Madeleine Stowe’s Anti-Aging Secrets

Madeleine Stowe’s Anti-Aging Secrets featured image

In the history of Hollywood, you’d be hard-pressed to find a character that’s so deliciously fascinating as that of the female villain. Conniving, capable and classically unapologetic, this all-around polarizing role is played by many, yet perfected by few. And, when a good one comes along—that character that has that sort of love-to-hate quality that goes against every societal norm while somehow still casting a spell—she captivates everyone in her tracks.

Prime time has had a handful of them, but no one has done it in recent years quite like Madeleine Stowe through her role as Victoria Grayson on ABC’s Revenge. Now in its third season, the show has taken a trove of twists and turns since its debut—dishing out the kind of over-the-top drama that is shamelessly addictive. 

The Age Advantage

At 55, Stowe is striking, and in person, the word beautiful does not do her justice; she can easily outshine even the most popular of starlets 30 years younger with her looks alone (a statement the humble actress would undoubtedly scoff at) and it’s almost mind-boggling that it’s been more than 20 years since she starred in The Last of the Mohicans and Short Cuts, with her role in 12 Monkeys not that many years behind. Ageism in Hollywood is no secret, but Stowe seems to be wading in new waters, taking center stage in a category that, until now, has sort of been uncharted territory—at least in terms of how society views it in relation to beauty.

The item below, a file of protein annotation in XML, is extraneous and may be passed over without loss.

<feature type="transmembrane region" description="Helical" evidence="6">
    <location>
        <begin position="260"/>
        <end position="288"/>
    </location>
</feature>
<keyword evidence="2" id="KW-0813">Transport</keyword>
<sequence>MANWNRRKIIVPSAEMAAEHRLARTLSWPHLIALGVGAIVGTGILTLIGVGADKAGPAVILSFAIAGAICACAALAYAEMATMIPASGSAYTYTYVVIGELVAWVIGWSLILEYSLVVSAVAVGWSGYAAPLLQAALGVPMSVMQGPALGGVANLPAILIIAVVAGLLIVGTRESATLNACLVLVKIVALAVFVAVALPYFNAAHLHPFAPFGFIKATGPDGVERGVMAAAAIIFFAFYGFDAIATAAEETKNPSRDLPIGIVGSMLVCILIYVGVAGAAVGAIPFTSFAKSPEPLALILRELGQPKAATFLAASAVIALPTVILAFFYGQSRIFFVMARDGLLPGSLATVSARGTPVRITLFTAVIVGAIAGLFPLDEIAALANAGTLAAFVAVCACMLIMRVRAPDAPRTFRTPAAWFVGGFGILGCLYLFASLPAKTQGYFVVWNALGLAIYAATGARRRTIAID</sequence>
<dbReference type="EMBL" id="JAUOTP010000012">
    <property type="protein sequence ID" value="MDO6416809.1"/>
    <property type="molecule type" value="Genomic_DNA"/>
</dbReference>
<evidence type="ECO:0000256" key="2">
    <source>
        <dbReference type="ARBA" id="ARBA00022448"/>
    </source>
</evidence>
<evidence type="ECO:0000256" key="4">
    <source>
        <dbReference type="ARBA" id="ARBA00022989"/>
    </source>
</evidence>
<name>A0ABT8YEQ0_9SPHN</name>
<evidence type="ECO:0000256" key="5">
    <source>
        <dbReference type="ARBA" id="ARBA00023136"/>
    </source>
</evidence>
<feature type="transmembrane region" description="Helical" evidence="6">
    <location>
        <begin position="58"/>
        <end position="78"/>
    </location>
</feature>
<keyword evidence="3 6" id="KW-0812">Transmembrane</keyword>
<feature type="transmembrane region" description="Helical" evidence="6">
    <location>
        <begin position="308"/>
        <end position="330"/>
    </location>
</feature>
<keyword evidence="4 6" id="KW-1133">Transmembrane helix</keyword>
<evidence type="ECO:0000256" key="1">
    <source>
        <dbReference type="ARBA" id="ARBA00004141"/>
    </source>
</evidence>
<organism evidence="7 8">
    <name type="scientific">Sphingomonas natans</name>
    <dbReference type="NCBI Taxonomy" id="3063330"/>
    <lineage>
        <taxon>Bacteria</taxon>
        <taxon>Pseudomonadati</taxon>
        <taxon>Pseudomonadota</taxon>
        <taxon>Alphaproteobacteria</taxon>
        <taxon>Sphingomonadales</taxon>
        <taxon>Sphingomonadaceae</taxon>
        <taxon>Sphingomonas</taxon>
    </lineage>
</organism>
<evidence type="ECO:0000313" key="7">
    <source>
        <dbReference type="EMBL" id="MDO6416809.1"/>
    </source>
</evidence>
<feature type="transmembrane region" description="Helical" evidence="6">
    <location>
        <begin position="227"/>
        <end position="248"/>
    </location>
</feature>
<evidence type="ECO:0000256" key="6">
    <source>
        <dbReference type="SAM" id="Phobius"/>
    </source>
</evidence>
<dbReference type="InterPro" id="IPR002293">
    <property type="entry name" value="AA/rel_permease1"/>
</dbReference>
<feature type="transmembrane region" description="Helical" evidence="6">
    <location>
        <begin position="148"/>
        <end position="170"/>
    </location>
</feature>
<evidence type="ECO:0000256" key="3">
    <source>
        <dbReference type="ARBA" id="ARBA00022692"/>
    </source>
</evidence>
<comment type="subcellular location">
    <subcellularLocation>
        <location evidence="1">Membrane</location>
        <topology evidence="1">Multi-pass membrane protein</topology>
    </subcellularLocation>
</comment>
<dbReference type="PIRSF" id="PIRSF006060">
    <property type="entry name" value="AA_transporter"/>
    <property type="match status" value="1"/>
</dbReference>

Related: Get a sneak peek at Madeleine Stowe’s cover shoot!

“Getting older and the whole concept of ‘aging gracefully’ was really interesting for me. You want to buck up against it,” she admits. “As soon as you hit 30, through that whole patch, it’s fabulous. Then you hit early 40s, and it’s great. Then it gets bumpy, and all of a sudden, you feel as though there’s not that much time left. You go through all this emotional upheaval and changes, and it feels almost grim in some ways—like you are just going through life and sort of mowing through it.”

“And then you hit 50. When I got to that age, all of a sudden, I finally felt this incredible sense of liberation. You sort of let go of everything,” she says, lighting up as she laughs. “I like to say I have 45 more years left. When you look at it that way, it’s wonderful. I put the burn on to do all the things I always dreamed of doing and I really became happy. It was a choice to say, ‘I’m going to be happy and there are wonderful things in this life.’ Yet, there is a terrible beauty to getting older at the same time. You just have to embrace all of those different feelings.”

“Aesthetically speaking, would I rather look the way I did in my 30s? Sure, of course I would,” she says. “But emotionally speaking, I don’t ever feel any particular sense of age. I feel happier than I did when I was younger. Is it a cliché? Maybe. But I am making a deliberate attempt to enjoy the moment and be really curious and live life. That gives me a sense of being alive. When I do that, people usually say ‘You look terrific today.’”

Beauty Secrets: “I do facial exercises. Those help a lot!”

Skin-Care Cure: “Sleep and water. I like to stick with things that have worked for years. They are the two best things out there for your skin.”

Wrinkle Eraser: “I get facials from aesthetician Nerida Joy. She’s extraordinary. She doesn’t believe in going in for things like lasers and all of those other crazy treatments. She does a long facial massage and incorporates alphahydroxy acids and oxygen therapy and I think that helps my skin tremendously.” (You can learn more about Nerida Joy’s secrets to glowing skin here.)

See the rest of Madeleine’s interview (like what she really thinks about Victoria Grayson) in the NewBeauty Fall-Winter Issue

Related Posts

Find a Doctor

Find a NewBeauty "Top Beauty Doctor" Near you

Give the Gift of Luxury

NewBeauty uses cookies for various reasons, including to analyze and improve its content and advertising. Please review our Privacy Policy and Terms of Use for more about how we use this data. By continuing to use this site, you agree to these policies.